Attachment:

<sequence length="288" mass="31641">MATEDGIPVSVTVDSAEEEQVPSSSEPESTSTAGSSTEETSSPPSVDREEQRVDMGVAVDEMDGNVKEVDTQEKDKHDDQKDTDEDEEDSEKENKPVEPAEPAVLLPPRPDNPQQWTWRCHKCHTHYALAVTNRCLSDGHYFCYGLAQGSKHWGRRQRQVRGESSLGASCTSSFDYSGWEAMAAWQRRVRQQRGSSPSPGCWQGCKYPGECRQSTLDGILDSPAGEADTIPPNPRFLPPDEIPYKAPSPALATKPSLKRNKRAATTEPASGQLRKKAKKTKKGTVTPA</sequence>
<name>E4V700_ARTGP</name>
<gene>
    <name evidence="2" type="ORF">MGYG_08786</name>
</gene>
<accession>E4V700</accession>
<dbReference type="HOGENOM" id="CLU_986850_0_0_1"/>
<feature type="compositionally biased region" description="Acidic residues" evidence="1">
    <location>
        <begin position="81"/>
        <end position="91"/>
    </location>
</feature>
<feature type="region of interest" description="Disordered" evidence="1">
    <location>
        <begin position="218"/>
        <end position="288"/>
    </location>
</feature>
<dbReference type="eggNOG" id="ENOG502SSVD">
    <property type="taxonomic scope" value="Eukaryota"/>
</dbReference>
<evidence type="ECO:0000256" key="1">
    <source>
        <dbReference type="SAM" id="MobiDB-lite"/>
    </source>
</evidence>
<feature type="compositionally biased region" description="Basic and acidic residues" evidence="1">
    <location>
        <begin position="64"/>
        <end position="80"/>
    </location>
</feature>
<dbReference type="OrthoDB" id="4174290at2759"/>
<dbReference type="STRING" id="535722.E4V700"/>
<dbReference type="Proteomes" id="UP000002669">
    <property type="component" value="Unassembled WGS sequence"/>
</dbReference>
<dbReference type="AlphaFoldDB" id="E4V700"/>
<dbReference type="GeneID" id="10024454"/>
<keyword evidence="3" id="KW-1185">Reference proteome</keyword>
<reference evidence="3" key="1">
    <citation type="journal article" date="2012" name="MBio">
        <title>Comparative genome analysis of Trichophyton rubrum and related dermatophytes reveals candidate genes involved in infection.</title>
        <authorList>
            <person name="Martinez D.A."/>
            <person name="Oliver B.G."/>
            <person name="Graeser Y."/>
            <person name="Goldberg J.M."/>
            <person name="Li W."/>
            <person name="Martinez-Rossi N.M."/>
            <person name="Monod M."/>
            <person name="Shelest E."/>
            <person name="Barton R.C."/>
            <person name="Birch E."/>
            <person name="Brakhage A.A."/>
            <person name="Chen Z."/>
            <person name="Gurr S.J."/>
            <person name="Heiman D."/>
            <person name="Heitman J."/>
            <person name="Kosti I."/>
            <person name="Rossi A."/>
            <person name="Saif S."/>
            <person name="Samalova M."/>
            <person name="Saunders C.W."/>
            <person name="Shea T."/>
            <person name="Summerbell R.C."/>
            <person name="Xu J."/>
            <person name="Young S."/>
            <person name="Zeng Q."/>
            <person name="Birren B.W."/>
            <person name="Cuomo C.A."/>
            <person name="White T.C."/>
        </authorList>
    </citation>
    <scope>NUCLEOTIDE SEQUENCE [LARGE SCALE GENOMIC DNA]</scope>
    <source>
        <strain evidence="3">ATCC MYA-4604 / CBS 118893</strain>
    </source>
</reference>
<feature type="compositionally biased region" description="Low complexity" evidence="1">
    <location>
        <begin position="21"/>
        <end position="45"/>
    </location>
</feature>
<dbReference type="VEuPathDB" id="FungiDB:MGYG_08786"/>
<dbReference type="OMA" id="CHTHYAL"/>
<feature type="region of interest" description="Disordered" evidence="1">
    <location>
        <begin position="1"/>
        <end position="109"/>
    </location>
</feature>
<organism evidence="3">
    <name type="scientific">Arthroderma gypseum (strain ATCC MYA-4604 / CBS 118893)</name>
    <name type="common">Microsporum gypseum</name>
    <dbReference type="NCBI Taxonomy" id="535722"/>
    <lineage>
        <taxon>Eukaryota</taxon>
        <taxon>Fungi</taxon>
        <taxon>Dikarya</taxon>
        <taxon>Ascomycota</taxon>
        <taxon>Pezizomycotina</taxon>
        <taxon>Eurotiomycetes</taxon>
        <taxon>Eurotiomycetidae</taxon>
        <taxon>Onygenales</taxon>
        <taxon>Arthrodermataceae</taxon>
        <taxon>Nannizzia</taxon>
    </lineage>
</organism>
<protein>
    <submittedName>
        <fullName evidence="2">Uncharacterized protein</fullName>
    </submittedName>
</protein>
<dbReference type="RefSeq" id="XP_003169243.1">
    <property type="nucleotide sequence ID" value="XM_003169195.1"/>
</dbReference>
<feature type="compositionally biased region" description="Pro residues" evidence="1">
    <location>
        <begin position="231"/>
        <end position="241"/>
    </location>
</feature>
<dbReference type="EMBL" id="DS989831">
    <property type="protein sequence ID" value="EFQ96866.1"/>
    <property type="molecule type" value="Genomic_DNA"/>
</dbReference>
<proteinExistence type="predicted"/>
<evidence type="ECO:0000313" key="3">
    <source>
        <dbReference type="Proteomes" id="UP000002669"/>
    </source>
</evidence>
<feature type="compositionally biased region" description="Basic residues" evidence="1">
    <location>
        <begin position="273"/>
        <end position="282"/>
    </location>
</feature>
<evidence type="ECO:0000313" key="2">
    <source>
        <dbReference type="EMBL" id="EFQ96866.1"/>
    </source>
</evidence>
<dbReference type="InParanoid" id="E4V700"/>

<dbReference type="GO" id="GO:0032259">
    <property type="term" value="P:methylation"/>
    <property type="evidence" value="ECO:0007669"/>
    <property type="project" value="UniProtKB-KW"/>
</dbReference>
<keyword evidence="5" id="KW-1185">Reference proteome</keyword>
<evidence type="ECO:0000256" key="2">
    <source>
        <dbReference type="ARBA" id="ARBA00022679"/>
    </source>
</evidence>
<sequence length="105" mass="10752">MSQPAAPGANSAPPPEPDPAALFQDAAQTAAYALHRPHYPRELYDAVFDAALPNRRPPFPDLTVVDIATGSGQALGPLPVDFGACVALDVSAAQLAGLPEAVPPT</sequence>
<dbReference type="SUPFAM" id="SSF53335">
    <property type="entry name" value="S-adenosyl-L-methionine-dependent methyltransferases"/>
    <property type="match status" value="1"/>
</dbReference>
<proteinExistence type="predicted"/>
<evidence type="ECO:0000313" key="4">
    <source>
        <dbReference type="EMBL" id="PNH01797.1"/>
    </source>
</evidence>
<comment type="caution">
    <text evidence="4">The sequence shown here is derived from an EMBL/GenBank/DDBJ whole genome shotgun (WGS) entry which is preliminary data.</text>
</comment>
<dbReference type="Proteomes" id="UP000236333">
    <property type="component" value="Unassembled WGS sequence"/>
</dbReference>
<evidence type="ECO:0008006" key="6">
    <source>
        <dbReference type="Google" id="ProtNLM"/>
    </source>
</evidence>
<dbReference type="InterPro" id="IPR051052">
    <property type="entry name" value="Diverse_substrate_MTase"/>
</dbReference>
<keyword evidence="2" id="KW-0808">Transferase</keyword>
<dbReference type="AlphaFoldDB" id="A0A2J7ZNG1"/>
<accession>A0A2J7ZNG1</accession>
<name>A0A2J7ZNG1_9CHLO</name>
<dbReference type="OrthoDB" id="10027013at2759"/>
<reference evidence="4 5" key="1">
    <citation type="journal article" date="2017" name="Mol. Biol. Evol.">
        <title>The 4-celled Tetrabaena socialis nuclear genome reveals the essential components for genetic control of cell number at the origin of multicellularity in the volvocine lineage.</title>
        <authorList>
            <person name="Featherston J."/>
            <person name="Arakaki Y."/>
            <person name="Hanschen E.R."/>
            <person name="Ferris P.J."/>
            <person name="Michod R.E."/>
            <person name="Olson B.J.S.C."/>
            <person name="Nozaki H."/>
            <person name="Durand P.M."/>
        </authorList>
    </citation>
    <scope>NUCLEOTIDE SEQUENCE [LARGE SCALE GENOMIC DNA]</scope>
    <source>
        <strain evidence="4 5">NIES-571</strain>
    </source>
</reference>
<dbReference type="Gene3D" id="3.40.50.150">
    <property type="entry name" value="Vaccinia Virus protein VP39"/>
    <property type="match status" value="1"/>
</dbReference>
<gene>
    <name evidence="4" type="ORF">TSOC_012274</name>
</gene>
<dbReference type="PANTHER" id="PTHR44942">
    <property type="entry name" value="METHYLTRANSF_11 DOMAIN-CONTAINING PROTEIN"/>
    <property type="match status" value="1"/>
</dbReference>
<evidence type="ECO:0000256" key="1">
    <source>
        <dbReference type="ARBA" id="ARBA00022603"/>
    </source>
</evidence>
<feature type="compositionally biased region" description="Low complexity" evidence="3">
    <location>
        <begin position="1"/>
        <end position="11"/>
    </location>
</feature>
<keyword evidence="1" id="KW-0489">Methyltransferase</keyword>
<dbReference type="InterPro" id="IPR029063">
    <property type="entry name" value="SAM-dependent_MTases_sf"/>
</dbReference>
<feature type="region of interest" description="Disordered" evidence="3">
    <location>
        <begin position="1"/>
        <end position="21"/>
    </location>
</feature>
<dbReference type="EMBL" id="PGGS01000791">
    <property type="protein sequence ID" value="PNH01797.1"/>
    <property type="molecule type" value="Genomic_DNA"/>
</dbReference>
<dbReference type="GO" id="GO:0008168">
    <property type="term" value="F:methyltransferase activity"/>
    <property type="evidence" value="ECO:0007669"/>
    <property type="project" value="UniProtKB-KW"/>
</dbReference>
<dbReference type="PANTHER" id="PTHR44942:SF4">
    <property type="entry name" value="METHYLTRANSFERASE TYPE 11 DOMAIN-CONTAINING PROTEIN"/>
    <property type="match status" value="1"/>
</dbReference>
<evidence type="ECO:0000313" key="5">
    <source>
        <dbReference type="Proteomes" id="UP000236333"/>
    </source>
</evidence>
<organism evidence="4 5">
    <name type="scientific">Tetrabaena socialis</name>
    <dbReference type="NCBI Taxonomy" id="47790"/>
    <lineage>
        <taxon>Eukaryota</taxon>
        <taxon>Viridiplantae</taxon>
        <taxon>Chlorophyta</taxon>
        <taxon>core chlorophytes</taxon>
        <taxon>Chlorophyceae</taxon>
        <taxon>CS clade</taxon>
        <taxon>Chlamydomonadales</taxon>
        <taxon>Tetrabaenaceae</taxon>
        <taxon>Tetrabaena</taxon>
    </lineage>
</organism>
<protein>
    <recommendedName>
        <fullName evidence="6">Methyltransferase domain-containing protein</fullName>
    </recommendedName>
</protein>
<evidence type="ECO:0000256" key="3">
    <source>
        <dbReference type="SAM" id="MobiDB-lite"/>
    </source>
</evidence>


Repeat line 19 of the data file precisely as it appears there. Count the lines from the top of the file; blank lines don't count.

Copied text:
</feature>